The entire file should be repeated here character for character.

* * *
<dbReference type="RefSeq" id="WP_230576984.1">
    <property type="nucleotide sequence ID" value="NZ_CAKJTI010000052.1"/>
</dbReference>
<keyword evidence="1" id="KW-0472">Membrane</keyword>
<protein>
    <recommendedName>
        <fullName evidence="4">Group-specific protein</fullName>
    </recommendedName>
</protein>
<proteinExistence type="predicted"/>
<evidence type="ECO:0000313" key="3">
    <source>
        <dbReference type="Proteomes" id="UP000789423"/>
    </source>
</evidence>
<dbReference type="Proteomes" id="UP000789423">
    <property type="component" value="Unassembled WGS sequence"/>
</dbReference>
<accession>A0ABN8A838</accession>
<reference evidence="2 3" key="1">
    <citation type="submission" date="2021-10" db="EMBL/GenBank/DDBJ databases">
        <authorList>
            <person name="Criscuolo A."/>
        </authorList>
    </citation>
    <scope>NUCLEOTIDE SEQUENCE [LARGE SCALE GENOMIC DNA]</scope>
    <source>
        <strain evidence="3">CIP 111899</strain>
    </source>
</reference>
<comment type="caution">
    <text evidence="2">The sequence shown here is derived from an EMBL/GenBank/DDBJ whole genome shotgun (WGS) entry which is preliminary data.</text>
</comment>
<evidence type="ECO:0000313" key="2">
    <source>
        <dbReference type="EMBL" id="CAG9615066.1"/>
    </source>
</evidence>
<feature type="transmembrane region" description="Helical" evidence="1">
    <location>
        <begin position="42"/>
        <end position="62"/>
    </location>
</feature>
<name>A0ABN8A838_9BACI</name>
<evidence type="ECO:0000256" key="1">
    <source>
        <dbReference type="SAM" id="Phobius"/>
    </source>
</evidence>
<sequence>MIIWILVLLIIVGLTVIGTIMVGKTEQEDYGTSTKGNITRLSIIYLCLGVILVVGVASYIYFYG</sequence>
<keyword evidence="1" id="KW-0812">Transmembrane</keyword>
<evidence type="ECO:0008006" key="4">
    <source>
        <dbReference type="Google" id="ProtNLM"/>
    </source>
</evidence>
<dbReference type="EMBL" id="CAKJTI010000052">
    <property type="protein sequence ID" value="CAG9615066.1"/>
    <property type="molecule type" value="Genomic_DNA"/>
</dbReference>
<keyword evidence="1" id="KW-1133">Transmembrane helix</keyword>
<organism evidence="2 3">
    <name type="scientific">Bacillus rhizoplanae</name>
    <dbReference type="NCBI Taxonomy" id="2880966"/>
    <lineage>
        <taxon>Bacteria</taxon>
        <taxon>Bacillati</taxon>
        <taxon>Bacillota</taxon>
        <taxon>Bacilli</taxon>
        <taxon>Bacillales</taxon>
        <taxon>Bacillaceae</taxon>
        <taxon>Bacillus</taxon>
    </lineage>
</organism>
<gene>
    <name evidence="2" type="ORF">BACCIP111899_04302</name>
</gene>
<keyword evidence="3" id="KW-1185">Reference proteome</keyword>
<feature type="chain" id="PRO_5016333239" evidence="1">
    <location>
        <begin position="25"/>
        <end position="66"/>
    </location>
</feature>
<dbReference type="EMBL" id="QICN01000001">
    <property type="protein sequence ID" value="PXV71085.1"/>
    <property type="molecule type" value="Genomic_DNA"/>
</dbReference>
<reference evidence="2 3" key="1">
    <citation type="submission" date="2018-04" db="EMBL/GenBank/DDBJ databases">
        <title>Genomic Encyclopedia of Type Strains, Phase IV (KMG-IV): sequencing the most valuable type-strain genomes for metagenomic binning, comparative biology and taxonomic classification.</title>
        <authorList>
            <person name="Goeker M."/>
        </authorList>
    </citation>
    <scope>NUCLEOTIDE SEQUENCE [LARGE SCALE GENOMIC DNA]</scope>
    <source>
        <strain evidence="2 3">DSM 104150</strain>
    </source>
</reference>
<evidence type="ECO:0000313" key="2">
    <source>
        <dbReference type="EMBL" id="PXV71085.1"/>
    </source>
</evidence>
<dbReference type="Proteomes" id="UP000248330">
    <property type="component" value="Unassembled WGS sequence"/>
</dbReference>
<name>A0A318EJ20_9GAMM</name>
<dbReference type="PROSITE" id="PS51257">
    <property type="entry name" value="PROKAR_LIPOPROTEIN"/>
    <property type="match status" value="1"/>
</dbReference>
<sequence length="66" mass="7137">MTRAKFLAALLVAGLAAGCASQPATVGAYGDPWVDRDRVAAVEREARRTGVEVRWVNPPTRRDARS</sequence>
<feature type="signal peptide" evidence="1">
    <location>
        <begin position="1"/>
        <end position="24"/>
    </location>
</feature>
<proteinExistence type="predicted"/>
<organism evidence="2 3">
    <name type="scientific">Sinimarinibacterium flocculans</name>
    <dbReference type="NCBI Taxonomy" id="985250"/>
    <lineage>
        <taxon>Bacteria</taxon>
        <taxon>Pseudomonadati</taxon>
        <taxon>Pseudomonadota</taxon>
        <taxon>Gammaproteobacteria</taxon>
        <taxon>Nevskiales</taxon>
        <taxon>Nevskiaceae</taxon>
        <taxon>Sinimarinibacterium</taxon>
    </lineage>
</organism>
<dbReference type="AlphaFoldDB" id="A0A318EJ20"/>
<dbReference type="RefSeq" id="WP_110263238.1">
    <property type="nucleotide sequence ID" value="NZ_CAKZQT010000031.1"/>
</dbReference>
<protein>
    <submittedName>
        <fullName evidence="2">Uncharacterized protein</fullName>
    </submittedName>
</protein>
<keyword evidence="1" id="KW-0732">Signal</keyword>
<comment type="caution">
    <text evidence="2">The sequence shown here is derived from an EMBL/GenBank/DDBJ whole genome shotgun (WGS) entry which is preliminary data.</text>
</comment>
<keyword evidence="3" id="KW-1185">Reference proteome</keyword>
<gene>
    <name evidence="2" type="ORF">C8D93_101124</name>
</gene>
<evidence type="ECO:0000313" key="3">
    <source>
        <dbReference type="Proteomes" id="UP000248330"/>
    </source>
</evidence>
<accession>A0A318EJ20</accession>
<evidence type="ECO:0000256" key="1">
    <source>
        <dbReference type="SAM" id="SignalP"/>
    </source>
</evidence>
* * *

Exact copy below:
<dbReference type="RefSeq" id="WP_230576984.1">
    <property type="nucleotide sequence ID" value="NZ_CAKJTI010000052.1"/>
</dbReference>
<keyword evidence="1" id="KW-0472">Membrane</keyword>
<protein>
    <recommendedName>
        <fullName evidence="4">Group-specific protein</fullName>
    </recommendedName>
</protein>
<proteinExistence type="predicted"/>
<evidence type="ECO:0000313" key="3">
    <source>
        <dbReference type="Proteomes" id="UP000789423"/>
    </source>
</evidence>
<dbReference type="Proteomes" id="UP000789423">
    <property type="component" value="Unassembled WGS sequence"/>
</dbReference>
<accession>A0ABN8A838</accession>
<reference evidence="2 3" key="1">
    <citation type="submission" date="2021-10" db="EMBL/GenBank/DDBJ databases">
        <authorList>
            <person name="Criscuolo A."/>
        </authorList>
    </citation>
    <scope>NUCLEOTIDE SEQUENCE [LARGE SCALE GENOMIC DNA]</scope>
    <source>
        <strain evidence="3">CIP 111899</strain>
    </source>
</reference>
<comment type="caution">
    <text evidence="2">The sequence shown here is derived from an EMBL/GenBank/DDBJ whole genome shotgun (WGS) entry which is preliminary data.</text>
</comment>
<evidence type="ECO:0000313" key="2">
    <source>
        <dbReference type="EMBL" id="CAG9615066.1"/>
    </source>
</evidence>
<feature type="transmembrane region" description="Helical" evidence="1">
    <location>
        <begin position="42"/>
        <end position="62"/>
    </location>
</feature>
<name>A0ABN8A838_9BACI</name>
<evidence type="ECO:0000256" key="1">
    <source>
        <dbReference type="SAM" id="Phobius"/>
    </source>
</evidence>
<sequence>MIIWILVLLIIVGLTVIGTIMVGKTEQEDYGTSTKGNITRLSIIYLCLGVILVVGVASYIYFYG</sequence>
<keyword evidence="1" id="KW-0812">Transmembrane</keyword>
<evidence type="ECO:0008006" key="4">
    <source>
        <dbReference type="Google" id="ProtNLM"/>
    </source>
</evidence>
<dbReference type="EMBL" id="CAKJTI010000052">
    <property type="protein sequence ID" value="CAG9615066.1"/>
    <property type="molecule type" value="Genomic_DNA"/>
</dbReference>
<keyword evidence="1" id="KW-1133">Transmembrane helix</keyword>
<organism evidence="2 3">
    <name type="scientific">Bacillus rhizoplanae</name>
    <dbReference type="NCBI Taxonomy" id="2880966"/>
    <lineage>
        <taxon>Bacteria</taxon>
        <taxon>Bacillati</taxon>
        <taxon>Bacillota</taxon>
        <taxon>Bacilli</taxon>
        <taxon>Bacillales</taxon>
        <taxon>Bacillaceae</taxon>
        <taxon>Bacillus</taxon>
    </lineage>
</organism>
<gene>
    <name evidence="2" type="ORF">BACCIP111899_04302</name>
</gene>
<keyword evidence="3" id="KW-1185">Reference proteome</keyword>
<feature type="chain" id="PRO_5016333239" evidence="1">
    <location>
        <begin position="25"/>
        <end position="66"/>
    </location>
</feature>
<dbReference type="EMBL" id="QICN01000001">
    <property type="protein sequence ID" value="PXV71085.1"/>
    <property type="molecule type" value="Genomic_DNA"/>
</dbReference>
<reference evidence="2 3" key="1">
    <citation type="submission" date="2018-04" db="EMBL/GenBank/DDBJ databases">
        <title>Genomic Encyclopedia of Type Strains, Phase IV (KMG-IV): sequencing the most valuable type-strain genomes for metagenomic binning, comparative biology and taxonomic classification.</title>
        <authorList>
            <person name="Goeker M."/>
        </authorList>
    </citation>
    <scope>NUCLEOTIDE SEQUENCE [LARGE SCALE GENOMIC DNA]</scope>
    <source>
        <strain evidence="2 3">DSM 104150</strain>
    </source>
</reference>
<evidence type="ECO:0000313" key="2">
    <source>
        <dbReference type="EMBL" id="PXV71085.1"/>
    </source>
</evidence>
<dbReference type="Proteomes" id="UP000248330">
    <property type="component" value="Unassembled WGS sequence"/>
</dbReference>
<name>A0A318EJ20_9GAMM</name>
<dbReference type="PROSITE" id="PS51257">
    <property type="entry name" value="PROKAR_LIPOPROTEIN"/>
    <property type="match status" value="1"/>
</dbReference>
<sequence length="66" mass="7137">MTRAKFLAALLVAGLAAGCASQPATVGAYGDPWVDRDRVAAVEREARRTGVEVRWVNPPTRRDARS</sequence>
<feature type="signal peptide" evidence="1">
    <location>
        <begin position="1"/>
        <end position="24"/>
    </location>
</feature>
<proteinExistence type="predicted"/>
<organism evidence="2 3">
    <name type="scientific">Sinimarinibacterium flocculans</name>
    <dbReference type="NCBI Taxonomy" id="985250"/>
    <lineage>
        <taxon>Bacteria</taxon>
        <taxon>Pseudomonadati</taxon>
        <taxon>Pseudomonadota</taxon>
        <taxon>Gammaproteobacteria</taxon>
        <taxon>Nevskiales</taxon>
        <taxon>Nevskiaceae</taxon>
        <taxon>Sinimarinibacterium</taxon>
    </lineage>
</organism>
<dbReference type="AlphaFoldDB" id="A0A318EJ20"/>
<dbReference type="RefSeq" id="WP_110263238.1">
    <property type="nucleotide sequence ID" value="NZ_CAKZQT010000031.1"/>
</dbReference>
<protein>
    <submittedName>
        <fullName evidence="2">Uncharacterized protein</fullName>
    </submittedName>
</protein>
<keyword evidence="1" id="KW-0732">Signal</keyword>
<comment type="caution">
    <text evidence="2">The sequence shown here is derived from an EMBL/GenBank/DDBJ whole genome shotgun (WGS) entry which is preliminary data.</text>
</comment>
<keyword evidence="3" id="KW-1185">Reference proteome</keyword>
<gene>
    <name evidence="2" type="ORF">C8D93_101124</name>
</gene>
<evidence type="ECO:0000313" key="3">
    <source>
        <dbReference type="Proteomes" id="UP000248330"/>
    </source>
</evidence>
<accession>A0A318EJ20</accession>
<evidence type="ECO:0000256" key="1">
    <source>
        <dbReference type="SAM" id="SignalP"/>
    </source>
</evidence>